- Filtering & Segregation — your firewall must be able to filter and segregate what’s coming through to it, especially it should be able to filter international traffic from domestic traffic.
- Future Proof — many firewalls are still legacy products, designed during the first generation of the technology to block spam messaging for users and built on and adapted to meet current needs. Something not designed to meet the current needs of the A2P industry will be far less capable than a more modern offering.
- Scalable — your firewall needs to be able to grow with your business. There’s no point in getting a firewall installed that only caters to your current business needs. A2P messaging is growing as more and more services start using SMS for authentication. It’s best to make sure whatever you use will be able to handle larger traffic volumes and adapt to new frauds.
- User Friendly — many of the first firewalls and even some more modern ones used text-based command-line interfaces to interact and control them with. In today’s world, that’s not up to scratch. Your firewall needs to have a graphical user interface (GUI) and be operable by somebody with limited technical knowledge. Everyone working on security for your network should know how it functions and be able to implement new rules, while ensuring they do not impact or negate existing ones.
- Use Artificial Intelligence (AI) & Machine Learning (ML) — a firewall that relies on humans to do all the segregation, filtering, blocking, and other standard activities won’t be fast or good enough to do these activities in real-time or without disruption for users.
- In-Depth Reporting — while AI and ML can be relied upon for much of what is needed from a firewall, creating and analysing in-depth reporting from your firewall is essential. Often a human can identify a pattern of fraud and help create a rule to prevent it quicker than an AI can.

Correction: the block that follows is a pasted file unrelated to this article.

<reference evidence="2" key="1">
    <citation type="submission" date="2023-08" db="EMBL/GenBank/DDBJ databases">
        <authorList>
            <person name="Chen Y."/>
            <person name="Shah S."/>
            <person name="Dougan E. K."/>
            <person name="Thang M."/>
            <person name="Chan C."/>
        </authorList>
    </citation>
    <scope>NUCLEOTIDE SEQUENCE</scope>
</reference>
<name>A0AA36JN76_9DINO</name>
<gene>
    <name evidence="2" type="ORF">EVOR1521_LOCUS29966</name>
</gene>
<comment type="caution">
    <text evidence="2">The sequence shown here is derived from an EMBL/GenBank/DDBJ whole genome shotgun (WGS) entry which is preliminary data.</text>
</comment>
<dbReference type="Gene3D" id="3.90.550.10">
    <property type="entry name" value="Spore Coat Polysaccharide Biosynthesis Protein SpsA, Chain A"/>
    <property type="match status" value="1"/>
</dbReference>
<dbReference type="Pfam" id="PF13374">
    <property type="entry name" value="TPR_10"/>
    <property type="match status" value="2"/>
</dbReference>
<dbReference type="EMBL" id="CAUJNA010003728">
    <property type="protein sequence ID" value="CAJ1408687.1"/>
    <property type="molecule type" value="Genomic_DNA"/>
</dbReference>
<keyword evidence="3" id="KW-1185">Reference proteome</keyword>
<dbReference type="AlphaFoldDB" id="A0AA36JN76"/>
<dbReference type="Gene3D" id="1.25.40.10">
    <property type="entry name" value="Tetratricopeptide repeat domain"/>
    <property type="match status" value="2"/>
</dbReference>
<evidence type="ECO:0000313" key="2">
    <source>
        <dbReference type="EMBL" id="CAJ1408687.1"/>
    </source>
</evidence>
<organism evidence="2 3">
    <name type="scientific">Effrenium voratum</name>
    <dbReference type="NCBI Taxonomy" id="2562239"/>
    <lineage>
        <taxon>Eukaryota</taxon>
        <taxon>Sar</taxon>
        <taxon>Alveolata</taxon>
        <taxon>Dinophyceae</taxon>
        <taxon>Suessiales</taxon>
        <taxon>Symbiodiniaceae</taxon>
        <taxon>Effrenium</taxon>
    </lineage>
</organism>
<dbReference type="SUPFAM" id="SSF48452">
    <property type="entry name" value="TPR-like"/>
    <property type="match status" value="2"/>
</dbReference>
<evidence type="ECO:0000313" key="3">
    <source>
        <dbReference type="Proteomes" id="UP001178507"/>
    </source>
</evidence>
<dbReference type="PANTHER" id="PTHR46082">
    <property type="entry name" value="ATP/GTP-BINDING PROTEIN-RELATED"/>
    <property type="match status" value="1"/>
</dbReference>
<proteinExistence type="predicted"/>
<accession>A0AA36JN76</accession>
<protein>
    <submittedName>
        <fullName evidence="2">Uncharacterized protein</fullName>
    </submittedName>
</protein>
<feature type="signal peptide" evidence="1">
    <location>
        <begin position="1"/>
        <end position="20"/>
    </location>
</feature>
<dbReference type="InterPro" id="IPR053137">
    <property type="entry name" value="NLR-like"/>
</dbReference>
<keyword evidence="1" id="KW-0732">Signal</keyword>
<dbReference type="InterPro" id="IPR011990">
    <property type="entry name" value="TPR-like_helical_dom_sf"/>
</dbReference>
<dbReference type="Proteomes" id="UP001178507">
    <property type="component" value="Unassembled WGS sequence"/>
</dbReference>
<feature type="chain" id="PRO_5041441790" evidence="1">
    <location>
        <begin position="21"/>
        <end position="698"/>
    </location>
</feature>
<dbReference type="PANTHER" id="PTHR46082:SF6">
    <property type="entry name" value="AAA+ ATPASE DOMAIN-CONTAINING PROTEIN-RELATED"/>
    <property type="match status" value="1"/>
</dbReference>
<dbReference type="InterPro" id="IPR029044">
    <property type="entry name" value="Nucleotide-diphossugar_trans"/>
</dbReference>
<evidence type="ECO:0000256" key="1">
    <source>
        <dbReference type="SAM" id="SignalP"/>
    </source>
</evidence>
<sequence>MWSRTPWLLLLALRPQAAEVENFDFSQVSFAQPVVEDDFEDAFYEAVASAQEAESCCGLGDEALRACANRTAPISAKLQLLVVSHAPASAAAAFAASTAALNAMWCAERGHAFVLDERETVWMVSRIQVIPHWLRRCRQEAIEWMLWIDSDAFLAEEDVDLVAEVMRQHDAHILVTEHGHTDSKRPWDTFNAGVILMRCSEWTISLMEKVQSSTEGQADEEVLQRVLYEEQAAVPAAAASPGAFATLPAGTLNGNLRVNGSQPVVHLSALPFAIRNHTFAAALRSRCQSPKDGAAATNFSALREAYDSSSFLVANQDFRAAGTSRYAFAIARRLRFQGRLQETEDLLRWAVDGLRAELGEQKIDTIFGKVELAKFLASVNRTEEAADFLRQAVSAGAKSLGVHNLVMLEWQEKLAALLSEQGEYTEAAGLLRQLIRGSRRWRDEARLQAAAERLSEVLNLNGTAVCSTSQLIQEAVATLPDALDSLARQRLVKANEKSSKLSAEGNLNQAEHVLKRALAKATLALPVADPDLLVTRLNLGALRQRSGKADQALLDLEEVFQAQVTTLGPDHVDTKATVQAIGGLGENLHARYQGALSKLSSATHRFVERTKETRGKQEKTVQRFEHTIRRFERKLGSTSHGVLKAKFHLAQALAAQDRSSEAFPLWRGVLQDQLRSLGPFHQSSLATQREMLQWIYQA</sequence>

- SIM Box Detection — one of the most common forms of SMS fraud in the world at the moment is achieved using a SIM box, essentially a giant device filled with SIM cards that forwards on A2P messages masked as P2P. Your firewall needs to be able to detect and defeat these devices.
The Three Crucial Components Of Your SMS Security
You must think about three things when it comes to SMS firewalls — what, where, and who. What firewall are you going to use, where in the SMS chain it will be installed, and who will operate it. That final question of who will operate the firewall is the most important one of them all. It’s no use having an incredible firewall with every feature you could ever possibly want if nobody is updating the rules to combat innovations in the fraud space.
A firewall is not unlike a racing car. It can be as fast as you want, but if you don’t have the right person behind the wheel, you’re not going to get anywhere.
GMS’ team of experts are skilled at network evaluation and are always vigilant and proactive when it comes to emerging threats and vulnerabilities. We have a global view of all the firewalls we operate for our clients, taking learnings from one network and applying them to others. Should we see a new type of fraud emerging in say, Pakistan, we write a rule to ensure that it is stopped there, and then we will apply it to the firewalls of all clients before the fraud is even detected in other countries. If you’d be interested in talking more about SMS firewalls and how we could operate them on behalf of your business, get in touch with one of our experts.